Caffeine is the world's most widely consumed psychoactive substances, but unlike many others, it is legal and unregulated in nearly all parts of the world.  Caffeine is classified as "generally recognized as safe" (GRAS) with toxic doses, over 10 grams per day for an adult. A cup  of coffee contains 100–200 mg of caffeine.

Caffeine can have both positive and negative health effects. It may confer a modest protective effect against some diseases, including Parkinson's disease and cardiovascular disease such as coronary artery disease and stroke. On the other hand, caffeine can cause sleep disruption, headaches, irritability, increased blood pressure and heart rate.

Decaffeination (decaf) is applied to remove caffeine from coffee beans, cocoa, tea leaves and other caffeine-containing materials. Decaffeinated drinks contain typically 1–2% of the original caffeine content, and sometimes as much as 20%.

In all decaffeination processes, coffee is always decaffeinated in its green, unroasted state. The greatest challenge to the decaffeination process is to try to separate only the caffeine from the coffee beans while leaving the other chemicals such as sucrose, cellulose, proteins, citric acid, tartaric acid, and formic acid at their original concentrations.  Since caffeine is a polar, water-soluble substance, water is used in all forms of decaffeination. However, water alone is not the best solution for decaffeination because it is not a selective solvent and therefore removes other soluble substances, including sugars and proteins, as well as caffeine. Therefore decaffeination processes use a decaffeinating agent such as methylene chloride, activated charcoal, CO2, or ethyl acetate.

Plastic Pollution in the World's Oceans

Plastic Pollution in the World's Oceans: More than 5 Trillion Plastic Pieces Weighing over 250,000 Tons Afloat at Sea.

A paper published in Science today on the estimation of mass of land-based plastic waste entering the ocean by linking worldwide data on solid waste, population density, and economic status. It is estimated that 275 million metric tons (MT) of plastic waste was generated in 192 coastal countries in 2010, with 4.8 to 12.7 million MT entering the ocean. Population size and the quality of waste management systems largely determine which countries contribute the greatest mass of uncaptured waste available to become plastic marine debris. Without waste management infrastructure improvements, the cumulative quantity of plastic waste available to enter the ocean from land is predicted to increase by an order of magnitude by 2025.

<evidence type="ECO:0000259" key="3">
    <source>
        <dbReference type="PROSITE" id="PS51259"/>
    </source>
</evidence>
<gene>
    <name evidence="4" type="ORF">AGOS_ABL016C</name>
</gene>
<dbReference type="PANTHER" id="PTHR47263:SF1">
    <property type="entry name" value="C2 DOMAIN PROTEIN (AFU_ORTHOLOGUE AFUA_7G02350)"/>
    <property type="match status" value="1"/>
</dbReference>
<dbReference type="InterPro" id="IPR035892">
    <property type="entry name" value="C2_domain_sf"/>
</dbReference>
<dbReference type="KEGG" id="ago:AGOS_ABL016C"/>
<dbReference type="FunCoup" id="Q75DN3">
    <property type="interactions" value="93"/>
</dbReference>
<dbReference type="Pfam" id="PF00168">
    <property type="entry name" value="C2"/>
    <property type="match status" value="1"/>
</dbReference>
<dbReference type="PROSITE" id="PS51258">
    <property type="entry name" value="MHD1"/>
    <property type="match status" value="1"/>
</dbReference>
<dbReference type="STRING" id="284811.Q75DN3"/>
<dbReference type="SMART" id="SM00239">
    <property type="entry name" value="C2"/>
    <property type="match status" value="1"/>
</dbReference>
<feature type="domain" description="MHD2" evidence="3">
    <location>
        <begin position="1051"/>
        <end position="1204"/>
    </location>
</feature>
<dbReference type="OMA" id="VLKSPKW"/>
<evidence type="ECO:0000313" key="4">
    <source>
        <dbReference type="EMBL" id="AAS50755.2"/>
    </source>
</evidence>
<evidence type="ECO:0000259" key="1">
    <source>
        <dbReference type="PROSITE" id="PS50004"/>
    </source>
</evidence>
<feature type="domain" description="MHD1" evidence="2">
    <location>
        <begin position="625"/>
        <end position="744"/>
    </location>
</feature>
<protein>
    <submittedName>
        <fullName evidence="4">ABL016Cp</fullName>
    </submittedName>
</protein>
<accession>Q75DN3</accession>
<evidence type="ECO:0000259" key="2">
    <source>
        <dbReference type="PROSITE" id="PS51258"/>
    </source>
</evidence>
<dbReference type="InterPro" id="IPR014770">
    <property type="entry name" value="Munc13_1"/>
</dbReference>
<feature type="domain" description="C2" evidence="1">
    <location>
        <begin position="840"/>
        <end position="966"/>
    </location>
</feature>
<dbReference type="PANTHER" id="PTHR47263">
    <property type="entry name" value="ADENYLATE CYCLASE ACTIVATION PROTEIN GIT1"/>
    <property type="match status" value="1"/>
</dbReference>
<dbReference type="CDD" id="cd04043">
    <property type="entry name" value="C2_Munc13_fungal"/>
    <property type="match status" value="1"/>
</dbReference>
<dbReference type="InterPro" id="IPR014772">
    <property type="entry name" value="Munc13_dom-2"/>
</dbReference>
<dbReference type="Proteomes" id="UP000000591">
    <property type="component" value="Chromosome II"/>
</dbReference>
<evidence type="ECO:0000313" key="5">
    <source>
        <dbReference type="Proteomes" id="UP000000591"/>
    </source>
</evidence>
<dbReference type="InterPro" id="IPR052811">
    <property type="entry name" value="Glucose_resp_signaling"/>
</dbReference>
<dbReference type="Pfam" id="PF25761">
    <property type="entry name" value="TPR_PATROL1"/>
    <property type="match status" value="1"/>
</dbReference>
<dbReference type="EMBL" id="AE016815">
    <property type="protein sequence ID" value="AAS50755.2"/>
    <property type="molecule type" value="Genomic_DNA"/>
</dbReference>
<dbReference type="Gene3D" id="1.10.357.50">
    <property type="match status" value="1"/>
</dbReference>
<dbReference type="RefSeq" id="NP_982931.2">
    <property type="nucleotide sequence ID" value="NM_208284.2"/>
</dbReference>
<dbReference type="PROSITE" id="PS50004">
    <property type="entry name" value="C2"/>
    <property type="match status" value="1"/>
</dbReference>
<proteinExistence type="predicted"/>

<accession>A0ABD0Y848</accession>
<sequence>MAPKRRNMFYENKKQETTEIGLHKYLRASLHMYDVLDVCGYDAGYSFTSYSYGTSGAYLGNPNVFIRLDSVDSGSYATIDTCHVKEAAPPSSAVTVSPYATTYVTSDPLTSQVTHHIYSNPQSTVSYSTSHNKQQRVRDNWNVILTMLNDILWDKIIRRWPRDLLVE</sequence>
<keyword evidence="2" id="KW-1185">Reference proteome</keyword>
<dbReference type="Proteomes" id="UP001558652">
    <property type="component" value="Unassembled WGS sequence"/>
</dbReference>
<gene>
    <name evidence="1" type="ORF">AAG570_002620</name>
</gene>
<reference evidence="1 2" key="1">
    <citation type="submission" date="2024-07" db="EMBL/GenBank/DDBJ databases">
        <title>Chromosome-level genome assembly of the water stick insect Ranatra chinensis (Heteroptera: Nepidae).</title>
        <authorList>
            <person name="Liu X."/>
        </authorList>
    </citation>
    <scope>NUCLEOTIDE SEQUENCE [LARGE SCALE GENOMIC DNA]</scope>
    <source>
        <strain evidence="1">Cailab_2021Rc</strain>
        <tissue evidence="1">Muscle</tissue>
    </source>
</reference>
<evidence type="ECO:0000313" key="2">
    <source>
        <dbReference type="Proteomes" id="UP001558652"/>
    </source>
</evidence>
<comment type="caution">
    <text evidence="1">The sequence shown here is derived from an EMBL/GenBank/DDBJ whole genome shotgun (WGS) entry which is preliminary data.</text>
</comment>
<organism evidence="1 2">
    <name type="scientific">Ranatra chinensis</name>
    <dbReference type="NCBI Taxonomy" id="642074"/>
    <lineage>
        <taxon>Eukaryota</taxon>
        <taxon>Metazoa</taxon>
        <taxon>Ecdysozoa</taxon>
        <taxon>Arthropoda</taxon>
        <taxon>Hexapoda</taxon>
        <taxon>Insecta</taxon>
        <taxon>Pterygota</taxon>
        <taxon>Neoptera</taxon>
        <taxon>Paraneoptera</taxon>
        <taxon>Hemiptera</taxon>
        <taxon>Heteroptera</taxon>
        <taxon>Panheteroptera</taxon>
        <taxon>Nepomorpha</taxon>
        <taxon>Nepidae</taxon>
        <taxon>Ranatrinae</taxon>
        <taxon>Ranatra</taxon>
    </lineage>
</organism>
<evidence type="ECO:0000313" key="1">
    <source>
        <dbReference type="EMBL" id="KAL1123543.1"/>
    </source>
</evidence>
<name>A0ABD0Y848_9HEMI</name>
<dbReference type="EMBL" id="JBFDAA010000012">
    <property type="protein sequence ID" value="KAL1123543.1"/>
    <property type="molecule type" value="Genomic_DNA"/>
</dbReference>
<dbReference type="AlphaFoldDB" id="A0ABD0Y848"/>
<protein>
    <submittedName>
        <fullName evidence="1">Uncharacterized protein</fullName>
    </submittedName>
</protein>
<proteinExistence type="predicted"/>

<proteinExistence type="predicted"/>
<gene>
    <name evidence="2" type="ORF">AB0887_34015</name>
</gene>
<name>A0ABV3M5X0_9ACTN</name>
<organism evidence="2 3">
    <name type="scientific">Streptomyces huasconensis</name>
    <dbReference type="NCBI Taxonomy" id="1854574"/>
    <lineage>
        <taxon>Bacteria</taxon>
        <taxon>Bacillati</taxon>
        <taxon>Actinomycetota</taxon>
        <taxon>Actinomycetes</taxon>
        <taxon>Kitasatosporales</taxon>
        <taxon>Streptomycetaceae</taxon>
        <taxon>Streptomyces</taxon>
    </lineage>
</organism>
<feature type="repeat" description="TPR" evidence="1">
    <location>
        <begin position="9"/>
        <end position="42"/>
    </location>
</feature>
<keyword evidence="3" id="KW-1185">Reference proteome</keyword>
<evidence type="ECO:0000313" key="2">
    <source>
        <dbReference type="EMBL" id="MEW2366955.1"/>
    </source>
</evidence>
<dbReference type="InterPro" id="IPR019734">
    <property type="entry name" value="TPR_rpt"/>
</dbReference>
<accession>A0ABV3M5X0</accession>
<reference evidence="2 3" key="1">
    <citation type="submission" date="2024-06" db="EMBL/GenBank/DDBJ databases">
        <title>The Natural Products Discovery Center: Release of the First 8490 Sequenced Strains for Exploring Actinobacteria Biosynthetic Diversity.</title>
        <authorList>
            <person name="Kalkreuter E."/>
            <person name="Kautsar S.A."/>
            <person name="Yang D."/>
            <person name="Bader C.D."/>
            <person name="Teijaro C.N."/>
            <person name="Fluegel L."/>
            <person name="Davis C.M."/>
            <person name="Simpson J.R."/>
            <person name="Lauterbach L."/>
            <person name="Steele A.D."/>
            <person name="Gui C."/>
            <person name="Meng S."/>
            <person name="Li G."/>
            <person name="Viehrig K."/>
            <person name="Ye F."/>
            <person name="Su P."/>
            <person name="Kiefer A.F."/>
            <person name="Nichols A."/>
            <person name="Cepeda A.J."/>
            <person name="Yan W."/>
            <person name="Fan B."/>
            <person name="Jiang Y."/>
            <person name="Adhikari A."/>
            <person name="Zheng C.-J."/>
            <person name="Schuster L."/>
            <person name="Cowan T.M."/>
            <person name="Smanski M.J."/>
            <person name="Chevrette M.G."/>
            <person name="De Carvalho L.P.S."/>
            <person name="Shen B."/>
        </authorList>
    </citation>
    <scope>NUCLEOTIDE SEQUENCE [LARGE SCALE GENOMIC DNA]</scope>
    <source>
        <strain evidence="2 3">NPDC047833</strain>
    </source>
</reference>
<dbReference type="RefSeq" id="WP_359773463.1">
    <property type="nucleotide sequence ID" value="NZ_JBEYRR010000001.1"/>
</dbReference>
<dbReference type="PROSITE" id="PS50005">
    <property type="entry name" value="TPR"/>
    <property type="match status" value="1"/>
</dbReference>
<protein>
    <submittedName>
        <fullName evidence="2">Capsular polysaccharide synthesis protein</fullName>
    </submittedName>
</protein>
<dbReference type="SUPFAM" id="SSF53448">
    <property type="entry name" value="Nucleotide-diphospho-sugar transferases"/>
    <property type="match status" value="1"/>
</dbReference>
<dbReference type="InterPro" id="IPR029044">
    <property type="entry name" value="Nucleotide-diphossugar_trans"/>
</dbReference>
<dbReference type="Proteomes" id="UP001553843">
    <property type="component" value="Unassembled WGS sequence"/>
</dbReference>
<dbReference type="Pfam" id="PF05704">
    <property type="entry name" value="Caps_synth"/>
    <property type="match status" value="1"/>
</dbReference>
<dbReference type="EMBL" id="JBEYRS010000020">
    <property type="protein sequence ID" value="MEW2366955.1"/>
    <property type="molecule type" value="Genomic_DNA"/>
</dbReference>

More information in the Report published in Science:
source of the graph:

Tuesday, February 10, 2015

Chemicals used for vector control

DDT has been used in malaria vector control because of its long residual efficacy when sprayed on walls and ceilings (6–12 months depending on dosage and nature of substrate).

Vector control is a method to limit or eradicate the mammals, birds, insects or other arthropods which transmit disease pathogens. The most frequent type of vector control is mosquito control using a variety of strategies.

DDT has been listed in the Stockholm Convention for persistent organic pollutants for international control. Recognizing that total elimination in many malaria-prone countries is currently unfeasible because there are few affordable or effective alternatives, the convention exempts public health use within World Health Organization (WHO) guidelines from the ban.

Today, about 3,000 to 4,000 tonnes of DDT are produced each year for vector control. DDT is applied to the inside walls of homes to kill or repel mosquitoes. This intervention, called indoor residual spraying (IRS), greatly reduces environmental damage. It also reduces the incidence of DDT resistance.
DDT (dichlorodiphenyltrichloroethane)


Saturday, February 7, 2015

Chlorofluorooctane sulfanate (ClFOS or Cl-PFOS) : metabolites or by-product during the production of perfluorooctane sulfanate?

Researchers from the National Research Centre for Environmental Toxicology of Australia used liquid chromatography quadrupole time-of-flight tandem mass spectrometry found some novel fluorinated surfactants in firefighters. The study was published this week at Environmental Science and Technology.

One of the novel chemicals is chlorofluorooctane sulfanate (ClFOS or Cl-PFOS), or one F atom in PFOS get replaced with Cl.

One hypothesis for the origin of Cl-PFOS is due to metabolism of PFOS-related compounds in human body.

On the other hand,  I think it is plausible that the novel chlorofluorooctane sulfanate is a by-product during the production of PFOS.  Check the analysis of chemical reactions during the production of PFOS: